Over 18,000 single-family homes in the Spokane-Spokane Valley area are at high risk of wildfire damage, with more than half of those rated at extreme risk, according to a new report from real estate data firm CoreLogic.
It would cost an estimated $4.2 billion to replace those homes, the company said.
More than half of all the homes in Washington that are at extreme or high risk of wildfire damage are in the Spokane area.
Another 4,500 homes in the metro area are at moderate wildfire damage risk, representing over $1 billion in reconstruction value, CoreLogic said.
The CoreLogic Wildfire Risk analysis used computer models and geographic information to examine slope, aspect and fuels to assess wildfire risk in the 13 Western states.
The analysis concluded that 98 percent of vulnerable Washington homes are at low risk of wildfire damage.
But of the 18,323 homes at extreme risk, just over half are in the Spokane area. Another 14,272 homes in the state are at high risk, with 61 percent of them in the Spokane area.
Spokane’s wildfire risk stems from its close proximity to forested areas with volatile fuels and the relatively large population extending from the urban area into the borderland between the urban and wildland areas, said CoreLogic’s senior hazard scientist, Tom Jeffery.
“Residential growth outward from cities located in areas with wildfire-based fuels – conifer forest – often puts many of those homes at risk, as well as the homes located in subdivisions on the outskirts of urban development,” Jeffery said.
So compared to other parts of Washington, the Spokane area has a large number of homes in close proximity to, or completely within, high-risk areas, he said.
The Washington Department of Natural Resources pays a lot of attention to wildfire dangers around Spokane, said Joe Smillie, spokesman for the agency.
“Some of that stemmed from Firestorm ’91, but there is a long history of wildfires in the Spokane area because it is relatively dry and elevated,” Smillie said.
“Wildfires around Spokane can also be very volatile because of the heavy winds that come out of the Columbia Basin,” he said. “If you look at a lot of the burn patterns from fires around Spokane, they look like cigars. That’s because fast winds tend to grow fires in rapid, narrow paths. Canyons and hills also tend to contain fires to narrow valleys. Those same fast winds make fires less predictable, increasing the threat to homes.”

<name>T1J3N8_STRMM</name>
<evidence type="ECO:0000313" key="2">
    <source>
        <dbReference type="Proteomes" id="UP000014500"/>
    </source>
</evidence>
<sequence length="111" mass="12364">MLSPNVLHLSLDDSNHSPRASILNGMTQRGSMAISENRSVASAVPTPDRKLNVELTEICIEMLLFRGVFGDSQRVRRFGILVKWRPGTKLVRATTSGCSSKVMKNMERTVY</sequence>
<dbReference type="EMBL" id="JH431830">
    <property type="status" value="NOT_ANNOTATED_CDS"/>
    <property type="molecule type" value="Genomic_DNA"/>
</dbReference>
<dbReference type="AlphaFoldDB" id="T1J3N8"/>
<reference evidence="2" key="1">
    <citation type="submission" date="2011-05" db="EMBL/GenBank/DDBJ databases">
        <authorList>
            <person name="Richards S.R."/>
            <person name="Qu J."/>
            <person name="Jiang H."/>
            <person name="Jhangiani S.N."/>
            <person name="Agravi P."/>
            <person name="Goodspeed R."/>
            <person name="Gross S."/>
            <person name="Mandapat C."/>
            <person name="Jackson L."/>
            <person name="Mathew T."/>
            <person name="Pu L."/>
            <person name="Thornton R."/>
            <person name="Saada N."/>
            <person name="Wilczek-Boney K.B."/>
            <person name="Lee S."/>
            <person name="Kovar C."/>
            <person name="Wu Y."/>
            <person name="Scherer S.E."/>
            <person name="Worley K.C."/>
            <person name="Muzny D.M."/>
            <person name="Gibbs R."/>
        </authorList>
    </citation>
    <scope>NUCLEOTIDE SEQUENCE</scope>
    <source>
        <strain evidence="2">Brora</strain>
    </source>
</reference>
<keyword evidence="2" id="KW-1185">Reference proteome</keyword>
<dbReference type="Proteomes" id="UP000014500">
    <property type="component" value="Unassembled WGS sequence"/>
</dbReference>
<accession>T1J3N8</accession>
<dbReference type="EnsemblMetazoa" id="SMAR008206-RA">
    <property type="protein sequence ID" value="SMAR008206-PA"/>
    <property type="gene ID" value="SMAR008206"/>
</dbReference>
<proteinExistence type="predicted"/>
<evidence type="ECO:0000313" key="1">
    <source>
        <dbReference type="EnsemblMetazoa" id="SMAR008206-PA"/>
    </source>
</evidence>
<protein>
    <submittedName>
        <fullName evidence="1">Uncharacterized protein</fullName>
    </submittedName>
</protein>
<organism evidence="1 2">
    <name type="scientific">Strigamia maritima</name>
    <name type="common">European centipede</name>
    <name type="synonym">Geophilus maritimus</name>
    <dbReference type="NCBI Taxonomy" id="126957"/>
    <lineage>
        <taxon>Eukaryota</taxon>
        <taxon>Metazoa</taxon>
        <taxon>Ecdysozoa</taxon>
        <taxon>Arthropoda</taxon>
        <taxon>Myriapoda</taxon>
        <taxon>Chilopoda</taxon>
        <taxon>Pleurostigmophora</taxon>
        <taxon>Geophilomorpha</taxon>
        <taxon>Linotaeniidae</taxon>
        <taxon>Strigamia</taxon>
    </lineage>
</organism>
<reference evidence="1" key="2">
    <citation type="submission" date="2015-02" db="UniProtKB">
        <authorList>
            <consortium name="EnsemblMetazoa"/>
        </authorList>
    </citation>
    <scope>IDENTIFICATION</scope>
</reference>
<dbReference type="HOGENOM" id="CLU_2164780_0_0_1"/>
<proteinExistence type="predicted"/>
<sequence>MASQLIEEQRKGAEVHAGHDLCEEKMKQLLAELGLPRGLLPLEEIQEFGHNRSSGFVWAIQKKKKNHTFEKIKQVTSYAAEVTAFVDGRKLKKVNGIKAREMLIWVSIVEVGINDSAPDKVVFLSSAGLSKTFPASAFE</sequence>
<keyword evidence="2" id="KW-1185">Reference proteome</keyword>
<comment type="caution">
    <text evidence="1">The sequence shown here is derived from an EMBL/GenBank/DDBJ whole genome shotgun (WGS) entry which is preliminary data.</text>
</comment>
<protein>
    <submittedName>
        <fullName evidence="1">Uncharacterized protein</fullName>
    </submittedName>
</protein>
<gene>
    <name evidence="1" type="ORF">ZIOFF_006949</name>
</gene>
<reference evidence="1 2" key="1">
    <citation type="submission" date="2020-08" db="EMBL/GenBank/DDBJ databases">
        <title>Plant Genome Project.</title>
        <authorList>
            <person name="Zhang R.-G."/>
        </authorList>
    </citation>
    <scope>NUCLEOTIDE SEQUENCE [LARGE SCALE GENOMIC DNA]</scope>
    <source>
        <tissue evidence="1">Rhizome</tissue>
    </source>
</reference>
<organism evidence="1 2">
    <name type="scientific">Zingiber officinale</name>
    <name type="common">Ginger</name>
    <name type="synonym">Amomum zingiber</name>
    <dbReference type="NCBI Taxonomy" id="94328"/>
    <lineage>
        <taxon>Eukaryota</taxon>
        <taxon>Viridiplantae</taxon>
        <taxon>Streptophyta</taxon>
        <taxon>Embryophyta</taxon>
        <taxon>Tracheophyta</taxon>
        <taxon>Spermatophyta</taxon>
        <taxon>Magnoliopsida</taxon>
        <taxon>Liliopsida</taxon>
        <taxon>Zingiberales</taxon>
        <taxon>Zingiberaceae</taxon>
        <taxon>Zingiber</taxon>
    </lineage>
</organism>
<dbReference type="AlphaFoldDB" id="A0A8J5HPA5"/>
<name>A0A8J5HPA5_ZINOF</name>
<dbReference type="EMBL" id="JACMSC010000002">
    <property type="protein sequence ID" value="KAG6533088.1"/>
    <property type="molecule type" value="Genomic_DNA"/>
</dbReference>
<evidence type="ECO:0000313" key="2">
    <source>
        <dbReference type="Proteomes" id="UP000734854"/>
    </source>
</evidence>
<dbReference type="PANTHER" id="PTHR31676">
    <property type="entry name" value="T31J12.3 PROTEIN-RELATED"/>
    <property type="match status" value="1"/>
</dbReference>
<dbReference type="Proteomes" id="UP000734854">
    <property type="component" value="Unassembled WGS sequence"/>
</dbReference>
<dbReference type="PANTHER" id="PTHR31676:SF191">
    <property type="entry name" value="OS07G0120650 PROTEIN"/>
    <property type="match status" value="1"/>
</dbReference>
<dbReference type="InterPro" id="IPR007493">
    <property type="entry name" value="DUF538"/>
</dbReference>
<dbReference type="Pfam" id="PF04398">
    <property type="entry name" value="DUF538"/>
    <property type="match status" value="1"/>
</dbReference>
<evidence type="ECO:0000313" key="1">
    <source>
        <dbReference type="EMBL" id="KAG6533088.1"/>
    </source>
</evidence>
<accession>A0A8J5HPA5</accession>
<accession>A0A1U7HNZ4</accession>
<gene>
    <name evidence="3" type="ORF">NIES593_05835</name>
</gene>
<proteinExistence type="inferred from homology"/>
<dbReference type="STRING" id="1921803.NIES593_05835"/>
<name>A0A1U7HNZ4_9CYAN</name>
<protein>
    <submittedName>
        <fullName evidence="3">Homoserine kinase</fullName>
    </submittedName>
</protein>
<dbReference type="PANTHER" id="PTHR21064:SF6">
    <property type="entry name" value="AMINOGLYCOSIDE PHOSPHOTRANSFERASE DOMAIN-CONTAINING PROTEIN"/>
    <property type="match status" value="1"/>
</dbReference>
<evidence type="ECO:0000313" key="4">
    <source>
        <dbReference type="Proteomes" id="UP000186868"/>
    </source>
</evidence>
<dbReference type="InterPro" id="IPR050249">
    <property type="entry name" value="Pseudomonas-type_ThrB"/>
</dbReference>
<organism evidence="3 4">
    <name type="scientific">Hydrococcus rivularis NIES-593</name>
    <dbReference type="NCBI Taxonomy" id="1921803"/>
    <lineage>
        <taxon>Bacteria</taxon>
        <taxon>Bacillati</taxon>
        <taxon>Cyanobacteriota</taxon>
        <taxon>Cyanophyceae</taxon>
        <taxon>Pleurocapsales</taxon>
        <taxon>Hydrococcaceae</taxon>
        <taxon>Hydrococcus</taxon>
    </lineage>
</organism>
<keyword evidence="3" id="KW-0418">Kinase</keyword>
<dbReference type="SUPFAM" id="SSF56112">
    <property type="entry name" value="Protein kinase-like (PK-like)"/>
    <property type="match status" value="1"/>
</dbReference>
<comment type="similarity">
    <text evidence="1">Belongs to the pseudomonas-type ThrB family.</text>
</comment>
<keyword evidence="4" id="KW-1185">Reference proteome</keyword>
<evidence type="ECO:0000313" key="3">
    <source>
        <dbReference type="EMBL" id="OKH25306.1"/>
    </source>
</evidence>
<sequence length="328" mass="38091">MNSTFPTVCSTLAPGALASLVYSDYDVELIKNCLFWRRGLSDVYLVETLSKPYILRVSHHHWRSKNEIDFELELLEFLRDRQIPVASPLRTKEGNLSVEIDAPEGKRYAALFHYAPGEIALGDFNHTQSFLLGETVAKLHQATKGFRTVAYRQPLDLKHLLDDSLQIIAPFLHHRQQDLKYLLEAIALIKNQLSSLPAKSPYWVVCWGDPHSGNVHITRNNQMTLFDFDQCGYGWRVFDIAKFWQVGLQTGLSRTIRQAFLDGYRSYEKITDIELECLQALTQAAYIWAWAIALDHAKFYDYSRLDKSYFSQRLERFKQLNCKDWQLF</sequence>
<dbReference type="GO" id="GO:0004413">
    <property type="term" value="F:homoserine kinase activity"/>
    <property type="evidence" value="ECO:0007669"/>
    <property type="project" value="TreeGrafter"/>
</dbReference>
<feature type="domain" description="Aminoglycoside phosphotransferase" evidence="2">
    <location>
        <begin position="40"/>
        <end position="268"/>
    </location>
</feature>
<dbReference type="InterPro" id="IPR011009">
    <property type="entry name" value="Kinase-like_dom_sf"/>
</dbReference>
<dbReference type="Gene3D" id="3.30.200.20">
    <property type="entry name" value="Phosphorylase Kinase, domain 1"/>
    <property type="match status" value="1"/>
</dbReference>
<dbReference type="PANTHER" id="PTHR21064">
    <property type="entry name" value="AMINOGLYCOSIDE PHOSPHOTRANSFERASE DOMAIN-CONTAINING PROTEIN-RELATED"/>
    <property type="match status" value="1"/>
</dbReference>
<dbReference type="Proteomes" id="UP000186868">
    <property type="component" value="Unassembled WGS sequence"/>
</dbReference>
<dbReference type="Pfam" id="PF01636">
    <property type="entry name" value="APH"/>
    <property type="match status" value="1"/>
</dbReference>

Idaho has more than twice as many homes than Washington at extreme or high risk of damage, placing it fifth nationally behind California, Texas, Colorado and Oregon on the high end of the scale. Idaho has 67,877 homes in those high-risk categories, with a potential replacement cost of $15.4 billion.
Idaho has 41,230 homes at extreme risk and 26,647 at high risk, the CoreLogic analysis shows.
In 2015, wildfires scorched 10 million acres in the U.S. for the first time, according to the National Interagency Fire Center.
The average burned acreage per year over the previous 20 years was 5.8 million acres.
DNR puts a lot of focus on trying to reduce the threat that wildfires pose to homes in Spokane’s wildland-urban interface, Smillie said. That includes reducing the amount of fire fuels, such as brush and tree thickets, on thousands of acres.
“We will be asking the Legislature in the upcoming session for $3.5 million to reduce the wildfire threat on 7,980 acres around Spokane,” he said. “We’ll also be asking for funding to do some prescribed burns in the area.”
The state has helped a dozen communities become fire-wise by taking steps such as reducing fire fuels around homes and widening streets, and it’s working with four more neighborhoods now.
“In addition, we have provided grants to nearly all of the rural fire districts around Spokane so they can have quality wildfire fighting equipment, and will be asking the legislature for another $5.5 million to add to that program in the coming biennium,” Smillie said.
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